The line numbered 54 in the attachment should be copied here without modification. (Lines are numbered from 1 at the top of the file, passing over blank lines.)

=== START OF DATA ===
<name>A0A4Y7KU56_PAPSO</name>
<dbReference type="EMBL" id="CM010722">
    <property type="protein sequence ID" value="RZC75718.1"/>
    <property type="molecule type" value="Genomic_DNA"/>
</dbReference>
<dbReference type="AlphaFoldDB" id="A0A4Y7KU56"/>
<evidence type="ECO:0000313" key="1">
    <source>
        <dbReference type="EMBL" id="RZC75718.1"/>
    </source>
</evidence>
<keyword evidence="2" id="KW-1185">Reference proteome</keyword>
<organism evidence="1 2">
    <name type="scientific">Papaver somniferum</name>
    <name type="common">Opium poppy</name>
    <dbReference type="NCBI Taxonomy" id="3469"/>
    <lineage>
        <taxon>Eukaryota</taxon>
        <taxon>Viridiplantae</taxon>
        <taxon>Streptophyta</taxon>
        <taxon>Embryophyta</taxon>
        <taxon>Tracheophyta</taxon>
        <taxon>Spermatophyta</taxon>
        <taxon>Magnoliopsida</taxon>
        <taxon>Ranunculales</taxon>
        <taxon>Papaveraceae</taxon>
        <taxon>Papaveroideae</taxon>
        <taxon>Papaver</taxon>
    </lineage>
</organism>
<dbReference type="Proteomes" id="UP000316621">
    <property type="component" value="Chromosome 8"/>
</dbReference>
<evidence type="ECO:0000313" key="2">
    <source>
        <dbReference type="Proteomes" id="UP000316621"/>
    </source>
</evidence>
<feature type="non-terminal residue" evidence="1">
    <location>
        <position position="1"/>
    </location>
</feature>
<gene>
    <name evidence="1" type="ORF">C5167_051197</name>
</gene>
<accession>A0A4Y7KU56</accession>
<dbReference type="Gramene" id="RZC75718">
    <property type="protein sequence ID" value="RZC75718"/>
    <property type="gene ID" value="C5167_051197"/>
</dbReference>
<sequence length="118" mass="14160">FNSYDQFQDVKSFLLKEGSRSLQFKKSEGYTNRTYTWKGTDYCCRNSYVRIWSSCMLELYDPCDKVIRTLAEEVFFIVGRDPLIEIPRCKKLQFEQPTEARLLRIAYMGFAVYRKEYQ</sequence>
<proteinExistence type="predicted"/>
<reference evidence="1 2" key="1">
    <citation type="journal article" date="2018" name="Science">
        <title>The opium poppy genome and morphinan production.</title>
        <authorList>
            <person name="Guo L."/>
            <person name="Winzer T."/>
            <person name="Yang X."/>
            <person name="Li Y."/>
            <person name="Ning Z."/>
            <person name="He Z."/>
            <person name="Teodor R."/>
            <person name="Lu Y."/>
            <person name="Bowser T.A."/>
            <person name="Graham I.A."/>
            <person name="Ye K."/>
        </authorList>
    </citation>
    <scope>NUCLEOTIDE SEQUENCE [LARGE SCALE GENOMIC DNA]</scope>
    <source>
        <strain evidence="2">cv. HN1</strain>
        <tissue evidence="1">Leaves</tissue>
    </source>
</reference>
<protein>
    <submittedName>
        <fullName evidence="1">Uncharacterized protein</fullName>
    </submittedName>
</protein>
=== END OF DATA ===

<reference evidence="1 2" key="1">